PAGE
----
Born: July 25, 1941
Died: February 7, 2021
Steven Clay Wilson was born July 25, 1941, in Lincoln, Nebraska, where he grew up. His mother was a medical stenographer who brought home paper for Wilson to draw on. By age 14, he was creating complete comic stories of eight or 10 comic panels on the backside of a piece of typing paper. By 16, he had produced 1,000 of them, according to Patrick Rosenkranz, author of a three-volume series titled
The Mythology of S. Clay Wilson.
He would sit on his front porch after school and draw these things one after the other and throw them on the ground to pile up like autumn leaves, his biographer Patrick Rosenkranz said.
Wilson majored in anthropology at the University of Nebraska, graduating in 1962. After a stint in the Army, he drifted to the Beat scene in Lawrence, Kansas, where he developed a portfolio called
S. Clay Wilson Twenty Drawings, which was published in an edition of 500. With that, he was on his way to San Francisco. By then, underground comix had surfaced as a rebellion to the postwar Comics Code Authority, which regulated content for comics - loosely defined as images that tell a story in sequence.
Underground comix changed comics forever Rosenkranz said.
It made them for adults again.
At the forefront was Zap, started by R. Crumb. This was what drew Wilson to San Francisco, in February 1968. He got an introduction to Crumb and that is how the Checkered Demon made its way into Zap, No. 2, along with another Wilson strip -
Captain Pissgums and his Pervert Pirates.
Within a year, Wilson was known all over the world, Rosenkranz said. Among his friends were Janis Joplin, William S. Burroughs and various Hells Angels. But his best friends were the bartenders, always for a limited time.
Wilson was a one-of-a-kind original guy, said another one-of-a-kinder, Ron Turner, publisher of Last Gasp Books and Comics.
Nobody could imitate him. What looked like a jumbled mess on the page was always a smoothly told tale.Back in the maximum-outrage years of underground comix in the 1970s, S. Clay Wilson was known for the Checkered Demon, a short and stubby antihero who wore checkered pants as he busted the heads of bikers, pirates and lowlifes, to the delight of readers of Zap, Yellow Dog, Arcade and other anthologies.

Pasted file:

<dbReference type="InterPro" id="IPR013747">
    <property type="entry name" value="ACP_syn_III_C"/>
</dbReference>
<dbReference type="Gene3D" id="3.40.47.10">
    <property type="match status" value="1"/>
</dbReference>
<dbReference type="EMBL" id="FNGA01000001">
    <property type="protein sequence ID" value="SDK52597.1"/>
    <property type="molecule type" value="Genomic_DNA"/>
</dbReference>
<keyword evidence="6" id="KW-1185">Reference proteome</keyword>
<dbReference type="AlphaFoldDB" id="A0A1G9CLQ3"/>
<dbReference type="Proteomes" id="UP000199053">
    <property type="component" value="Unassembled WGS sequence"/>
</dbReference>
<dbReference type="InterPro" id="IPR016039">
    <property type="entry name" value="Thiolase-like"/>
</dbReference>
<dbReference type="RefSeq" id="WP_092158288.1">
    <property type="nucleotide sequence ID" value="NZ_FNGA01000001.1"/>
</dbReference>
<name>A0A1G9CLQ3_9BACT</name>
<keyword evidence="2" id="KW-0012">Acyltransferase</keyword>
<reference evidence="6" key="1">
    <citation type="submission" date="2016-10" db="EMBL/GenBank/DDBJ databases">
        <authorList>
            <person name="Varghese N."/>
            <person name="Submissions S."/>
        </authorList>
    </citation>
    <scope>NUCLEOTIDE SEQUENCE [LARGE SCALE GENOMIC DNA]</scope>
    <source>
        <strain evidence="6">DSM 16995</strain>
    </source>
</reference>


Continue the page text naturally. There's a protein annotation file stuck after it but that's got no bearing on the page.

A uniquely San Francisco character and brilliant illustrator, Wilson had a long career using Dicks Bar in the Castro as his mailing address, message center and appointment place. Wilson outlasted Dicks, and he outlasted underground comix before finally dying, on Sunday afternoon, Feb. 7, at his home on 16th Street, half a block from the Dicks location.
In addition to drawing for Zap, Wilson wrote
Checkered Demon Adventures,
He also did album covers, book jackets, and illustrated punk and porn magazines. In his later years, he supported himself with private commissions, cash up front.
Wilson will go down as one of the boldest cartoonists in art history, Rosenkranz said.
He outdid all of his predecessors in his depiction of sexual deviation, mutilation and perversities of every stripe. But gallows humor was at the heart of all of it. There was something funny happening in the middle of the picture and you had to search to find it.
Wilson had been bedridden for two years because of the lingering effects of a traumatic brain injury he suffered after either a fall or a mugging while drunkenly walking home on Nov. 1, 2008. At that time, he was found in the pouring rain, face down between two parked cars. He came out of a coma after three weeks and drew comics for Zap while still in the hospital. He lost his capacity for clever dialogue but kept trying to draw until his cognitive skills declined. He was 79.
S. Clay Wilson tribute video
S. Clay Wilson Comics Journal Interview
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